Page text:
MALE_3: alike to stand on in their defamation case,
MALE_3: not for Felix, but for his wife.
MALE_3: They were able to argue that
MALE_3: the film made Irina look like
MALE_3: she was unfit to be anyone's wife,
MALE_3: seeing as it implied that in real life,
MALE_3: she might have been unfaithful.
MALE_3: Worse yet, an MGM employee
MALE_3: brought this up during the process of making the film,
MALE_3: citing it as factually and accurate,
MALE_3: and suggesting that he could end up coming back to
MALE_3: haunt the studio in the form of a lawsuit.
MALE_3: Instead of listening to this employee,
MALE_3: the studio fired her.
MALE_3: And so Irina sued the studio and won.
MALE_3: Should have come about $125,000,
MALE_3: or when you account for inflation, about $29 million.
MALE_3: On top of that, the studio also had to take
MALE_3: the film out of circulation for decades,
MALE_3: and edit the scene out before being
MALE_3: able to show it ever again.
MALE_3: While on trial, one of the judges told MGM that
MALE_3: their biggest mistake was trying to
MALE_3: sell the film as a work, a fact.
MALE_3: They included a disclaimer that some of
MALE_3: the people depicted were still alive,
MALE_3: and therefore it was easy to make
MALE_3: logical guesses as to who was who.
MALE_3: The judge suggested that they might have been
MALE_3: saved if the opposite was stated,
MALE_3: that it wasn't an accurate portrayal
MALE_3: of any persons living,
MALE_3: or dead, and thus,
MALE_3: the disclaimer was born.
MALE_3: From then on, every studio knew not to make this mistake,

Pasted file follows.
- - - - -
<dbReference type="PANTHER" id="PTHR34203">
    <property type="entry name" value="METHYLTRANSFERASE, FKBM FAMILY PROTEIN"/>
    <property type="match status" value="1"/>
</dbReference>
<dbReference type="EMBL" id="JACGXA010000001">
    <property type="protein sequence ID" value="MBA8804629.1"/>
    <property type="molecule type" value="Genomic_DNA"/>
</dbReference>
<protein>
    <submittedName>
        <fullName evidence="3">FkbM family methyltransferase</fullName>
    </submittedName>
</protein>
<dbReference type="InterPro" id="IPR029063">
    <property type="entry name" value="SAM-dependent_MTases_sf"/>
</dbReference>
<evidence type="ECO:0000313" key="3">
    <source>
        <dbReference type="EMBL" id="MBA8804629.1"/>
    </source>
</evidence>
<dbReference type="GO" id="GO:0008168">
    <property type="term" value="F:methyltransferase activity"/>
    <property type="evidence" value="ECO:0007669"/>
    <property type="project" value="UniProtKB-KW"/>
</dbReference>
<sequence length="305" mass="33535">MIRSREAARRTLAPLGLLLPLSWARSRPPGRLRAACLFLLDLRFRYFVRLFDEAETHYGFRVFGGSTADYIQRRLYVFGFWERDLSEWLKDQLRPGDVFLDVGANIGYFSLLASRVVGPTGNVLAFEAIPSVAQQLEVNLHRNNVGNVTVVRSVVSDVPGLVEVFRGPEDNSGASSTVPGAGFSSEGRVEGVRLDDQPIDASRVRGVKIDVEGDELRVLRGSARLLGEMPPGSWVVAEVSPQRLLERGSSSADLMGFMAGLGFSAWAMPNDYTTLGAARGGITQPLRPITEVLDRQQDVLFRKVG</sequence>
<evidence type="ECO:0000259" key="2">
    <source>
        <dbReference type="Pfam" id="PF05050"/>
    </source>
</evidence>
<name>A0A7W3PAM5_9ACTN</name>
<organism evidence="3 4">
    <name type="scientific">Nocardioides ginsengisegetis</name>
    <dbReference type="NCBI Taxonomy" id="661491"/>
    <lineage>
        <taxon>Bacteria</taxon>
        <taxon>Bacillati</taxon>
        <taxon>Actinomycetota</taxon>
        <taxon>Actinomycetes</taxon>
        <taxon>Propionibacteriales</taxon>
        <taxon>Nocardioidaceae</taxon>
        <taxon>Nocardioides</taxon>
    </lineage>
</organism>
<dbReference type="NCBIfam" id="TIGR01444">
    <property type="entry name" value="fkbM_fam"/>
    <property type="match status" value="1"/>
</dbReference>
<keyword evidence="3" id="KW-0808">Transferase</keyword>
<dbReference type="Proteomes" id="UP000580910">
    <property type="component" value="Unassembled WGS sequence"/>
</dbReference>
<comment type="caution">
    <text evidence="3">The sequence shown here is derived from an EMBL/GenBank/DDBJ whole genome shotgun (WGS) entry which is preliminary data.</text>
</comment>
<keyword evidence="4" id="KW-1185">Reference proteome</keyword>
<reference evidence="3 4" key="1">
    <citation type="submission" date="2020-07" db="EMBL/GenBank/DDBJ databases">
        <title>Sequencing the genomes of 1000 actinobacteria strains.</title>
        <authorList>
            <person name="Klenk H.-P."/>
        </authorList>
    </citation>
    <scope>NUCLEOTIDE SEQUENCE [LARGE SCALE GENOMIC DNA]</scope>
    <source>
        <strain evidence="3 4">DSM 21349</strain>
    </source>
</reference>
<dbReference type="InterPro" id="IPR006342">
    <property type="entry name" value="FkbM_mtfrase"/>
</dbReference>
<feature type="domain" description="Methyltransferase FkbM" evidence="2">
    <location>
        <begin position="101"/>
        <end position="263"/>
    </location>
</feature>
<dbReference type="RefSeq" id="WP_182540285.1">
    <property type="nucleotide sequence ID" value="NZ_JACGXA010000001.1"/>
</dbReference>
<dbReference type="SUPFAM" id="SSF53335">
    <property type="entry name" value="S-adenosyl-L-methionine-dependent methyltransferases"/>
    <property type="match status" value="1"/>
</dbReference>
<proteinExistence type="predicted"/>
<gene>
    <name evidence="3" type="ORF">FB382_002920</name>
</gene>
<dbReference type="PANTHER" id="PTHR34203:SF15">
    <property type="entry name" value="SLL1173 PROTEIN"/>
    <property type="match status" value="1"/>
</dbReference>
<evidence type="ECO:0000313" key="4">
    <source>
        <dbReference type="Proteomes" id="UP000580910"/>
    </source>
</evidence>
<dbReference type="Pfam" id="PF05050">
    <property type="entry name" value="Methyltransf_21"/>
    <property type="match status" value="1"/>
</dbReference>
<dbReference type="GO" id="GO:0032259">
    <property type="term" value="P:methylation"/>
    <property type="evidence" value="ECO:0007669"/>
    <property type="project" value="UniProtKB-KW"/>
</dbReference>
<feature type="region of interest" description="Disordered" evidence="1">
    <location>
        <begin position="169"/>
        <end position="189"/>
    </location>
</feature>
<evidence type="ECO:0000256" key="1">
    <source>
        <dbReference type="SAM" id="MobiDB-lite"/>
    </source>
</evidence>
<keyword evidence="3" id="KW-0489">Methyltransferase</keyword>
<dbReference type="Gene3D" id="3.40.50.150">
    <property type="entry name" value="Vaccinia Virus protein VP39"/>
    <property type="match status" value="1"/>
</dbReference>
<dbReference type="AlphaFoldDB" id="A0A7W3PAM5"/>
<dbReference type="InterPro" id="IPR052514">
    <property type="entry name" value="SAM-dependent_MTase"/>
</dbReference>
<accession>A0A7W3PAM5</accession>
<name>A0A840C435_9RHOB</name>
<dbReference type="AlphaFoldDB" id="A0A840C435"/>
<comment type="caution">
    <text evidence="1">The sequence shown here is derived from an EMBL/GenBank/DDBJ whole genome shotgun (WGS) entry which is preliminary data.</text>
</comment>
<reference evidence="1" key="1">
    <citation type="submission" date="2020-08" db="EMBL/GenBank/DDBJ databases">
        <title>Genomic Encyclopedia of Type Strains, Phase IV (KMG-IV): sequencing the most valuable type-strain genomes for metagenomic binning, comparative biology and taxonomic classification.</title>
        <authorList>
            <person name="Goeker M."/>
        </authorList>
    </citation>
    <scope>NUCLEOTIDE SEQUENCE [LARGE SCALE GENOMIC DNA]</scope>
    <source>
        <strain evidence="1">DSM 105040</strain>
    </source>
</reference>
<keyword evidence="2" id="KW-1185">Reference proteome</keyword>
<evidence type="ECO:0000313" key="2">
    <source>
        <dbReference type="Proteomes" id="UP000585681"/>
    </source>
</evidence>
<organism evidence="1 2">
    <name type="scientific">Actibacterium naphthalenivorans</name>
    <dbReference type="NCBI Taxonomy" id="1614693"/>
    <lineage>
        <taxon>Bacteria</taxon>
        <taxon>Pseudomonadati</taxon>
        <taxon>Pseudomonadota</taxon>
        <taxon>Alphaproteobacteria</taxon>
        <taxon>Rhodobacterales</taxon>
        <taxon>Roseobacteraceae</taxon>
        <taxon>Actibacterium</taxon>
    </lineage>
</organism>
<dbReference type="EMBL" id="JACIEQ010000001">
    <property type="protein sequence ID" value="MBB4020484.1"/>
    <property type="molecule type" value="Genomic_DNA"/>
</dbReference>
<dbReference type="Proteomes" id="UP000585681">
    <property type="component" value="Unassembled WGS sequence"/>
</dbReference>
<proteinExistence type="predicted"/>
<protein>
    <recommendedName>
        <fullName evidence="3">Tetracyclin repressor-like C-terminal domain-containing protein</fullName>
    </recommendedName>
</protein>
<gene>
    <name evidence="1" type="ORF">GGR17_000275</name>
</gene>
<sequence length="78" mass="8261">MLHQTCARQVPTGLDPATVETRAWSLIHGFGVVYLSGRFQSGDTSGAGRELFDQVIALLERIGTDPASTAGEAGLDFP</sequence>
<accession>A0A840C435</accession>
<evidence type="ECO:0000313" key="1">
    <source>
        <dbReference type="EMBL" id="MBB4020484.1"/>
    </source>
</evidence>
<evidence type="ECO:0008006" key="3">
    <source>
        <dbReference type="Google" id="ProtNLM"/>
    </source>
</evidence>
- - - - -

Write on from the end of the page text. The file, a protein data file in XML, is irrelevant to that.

MALE_3: and so they started putting
MALE_3: this disclaimer on everything.
MALE_3: And that's still true even to this day.
MALE_3: Even when making movies about people who can do magic,
MALE_3: or shoe webs from their wrists.
MALE_3: But does the disclaimer really work in
MALE_3: situations where they're clearly
MALE_3: talking about a certain figure in history,
MALE_3: and marketing it as a biopic?
MALE_3: Lines can be kind of fuzzy.
MALE_3: In reality, this disclaimer is
MALE_3: just a bunch of words that state intentionality,
MALE_3: but that doesn't really make it legally binding.
MALE_3: And you can see this because even though
MALE_3: it appears in almost every film,
MALE_3: it hasn't protected every film from a lawsuit.
MALE_3: In the 1980s, there was a film called The Idolmaker,
MALE_3: which was loosely based on pop star Fabian's life,
MALE_3: but they didn't include him
MALE_3: in the process of making the film.
MALE_3: He took the studio to court and won,
MALE_3: making them formally apologize in two separate magazines,
MALE_3: and giving him seven percent of the film's earnings.
MALE_3: This disclaimer, while effective in many ways,
MALE_3: isn't a get out of jail free card.
MALE_3: So the next time you see
MALE_3: this disclaimer in one of your favorite films,
MALE_3: just know that you have the murder
MALE_3: of Rasputin to thank for it.